The labor theory of value is an essential concept in a Marxist understanding of the world. It explains how value finds its origin in the productive efforts of human beings, that workers are essential to the realization of value in production. Their labor power is exploited in this dynamic, because while they are essential to the realization of value, they are only compensated a meager wage, rather than being compensated for the full value they worked to create. It is in this way that value requires labor to be realized, because without workers and their labor power, there can be no production. Without people working to build and manufacture goods, to extract natural resources, to transport them and to facilitate their use, value is impossible to realize.
This would seem to make sense to anyone willing to critically analyze our system, to see who does the work in our society and who ends up taking home the products of the blood, sweat and tears of workers, yet this theory is contested by the proponents of bourgeois ideology and analysis. In any classroom one would attend teaching economics under capitalism, it is impossible to avoid the analysis that “market forces” decide value, not labor. “Supply and demand” are seen as the chief determiners of the value of commodities. To illustrate their point of contention with the labor theory of value, they lay out a ludicrous scenario known as the infamous “mud pie” argument. Here we will examine the validity of this “argument” and offer refutation.
The “Mud Pie” Argument Itself
“Imagine you spend hours and hours of time working to make a mud pie. Would it be worth more for the labor you had put into it? Of course not, because no matter how hard you work to make a mud pie, it is still a mud pie, regardless of how much or how little time you put into something. There is no demand for mud pies, and if someone needed one, they could make it themselves, because mud isn’t in short supply.”
The Contortions of a Thought-Experiment Gone Wrong
The astute reader would hear this feeble analogy and not be convinced, since the hypothetical situation required to call this theory into question is absurd, yet the labor theory of value can be demonstrated in every workplace. In explaining the labor theory of value, one need only give the example of a workplace, a simple wage, the products produced and the difference between what a commodity sells for and how the workers is paid by comparison, showing the surplus value as being a product of the exploitation of a worker’s labor. Yet in this attempt to “debunk” we have a goofy story wherein someone spends a great deal of time playing with mud and asking to be paid for it. The question is, how exactly is an unrealistic scenario about making mud pies supposed to “disprove” the idea that value cannot truly be realized without human labor?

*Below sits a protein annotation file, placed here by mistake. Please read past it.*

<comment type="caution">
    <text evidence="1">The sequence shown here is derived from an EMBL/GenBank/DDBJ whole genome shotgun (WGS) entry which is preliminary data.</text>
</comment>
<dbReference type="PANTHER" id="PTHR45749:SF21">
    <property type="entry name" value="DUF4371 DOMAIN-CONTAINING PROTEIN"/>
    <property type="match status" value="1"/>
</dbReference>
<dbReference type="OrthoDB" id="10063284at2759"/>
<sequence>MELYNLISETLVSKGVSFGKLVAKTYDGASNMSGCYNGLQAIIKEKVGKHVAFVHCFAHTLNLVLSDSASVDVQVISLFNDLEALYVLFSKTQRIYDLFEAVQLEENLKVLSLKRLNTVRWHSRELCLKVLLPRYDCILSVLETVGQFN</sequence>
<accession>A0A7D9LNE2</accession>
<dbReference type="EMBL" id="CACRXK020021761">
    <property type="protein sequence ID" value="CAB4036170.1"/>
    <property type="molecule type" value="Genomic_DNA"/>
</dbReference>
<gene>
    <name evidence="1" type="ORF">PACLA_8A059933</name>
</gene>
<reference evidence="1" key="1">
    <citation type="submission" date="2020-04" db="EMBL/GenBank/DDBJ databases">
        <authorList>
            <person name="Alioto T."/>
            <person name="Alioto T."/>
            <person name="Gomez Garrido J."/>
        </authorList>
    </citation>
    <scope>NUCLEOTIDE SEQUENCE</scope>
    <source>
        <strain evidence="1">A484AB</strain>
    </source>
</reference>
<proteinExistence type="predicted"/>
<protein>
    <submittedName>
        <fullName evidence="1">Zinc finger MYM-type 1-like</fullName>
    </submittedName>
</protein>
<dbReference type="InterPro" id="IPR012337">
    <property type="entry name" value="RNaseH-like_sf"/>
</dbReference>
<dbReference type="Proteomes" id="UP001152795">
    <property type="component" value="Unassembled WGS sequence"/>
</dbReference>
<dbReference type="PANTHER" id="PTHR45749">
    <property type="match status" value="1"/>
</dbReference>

In the course of philosophical debate, hypothetical scenarios like the “mud pie” are referred to as Gedankenexperiments, or thought-experiments, wherein perspectives can be applied, challenged and assessed within the context of a scenario. These can vary in extremeness from being a realistic, everyday occurrence to being outlandish and bizarre. They are important in philosophy since they allow ideas to be tried out when the application of these ideas would be difficult, unethical or inconvenient to create within reality.
Some philosophical proclamations, such as perceptions of what a god or gods are like, how perfect worlds might function, how morality relates to these sort of concepts, etc., require experiments of thought because they cannot be tested in reality. If an idea cannot be applied to material conditions, the idealist will create idealized conditions with which to apply it to. This is precisely the case with our mud pie. Is anyone in their lifetime going to see someone work for 7 hours on a mud pie and attempt to sell it for, say, $700 dollars if they aren’t mentally disturbed? Probably not. Yet, tomorrow, are we going to see workers make the products which will stock stores and be paid a fraction of the wealth they’ve helped bring about for their bosses? Yes, without fail. The lengths of silliness that this argument must go to make it a silly argument.
The Market is the Chief Source of Value?
Ignoring, for a moment, the silly knots with which capitalism’s apologists will tie themselves into to attempt to “disprove” Marxism, let’s examine the position their argument seems to suggest. If someone can spend hours making a mud pie, and its value not increase, then its value must not be determined by labor, but by the market. Without market, without supply and demand in the context of a market, there can be no value yielded from labor. Essentially, if we believe the premise of this argument, then this “market” is the generator and arbiter over all value.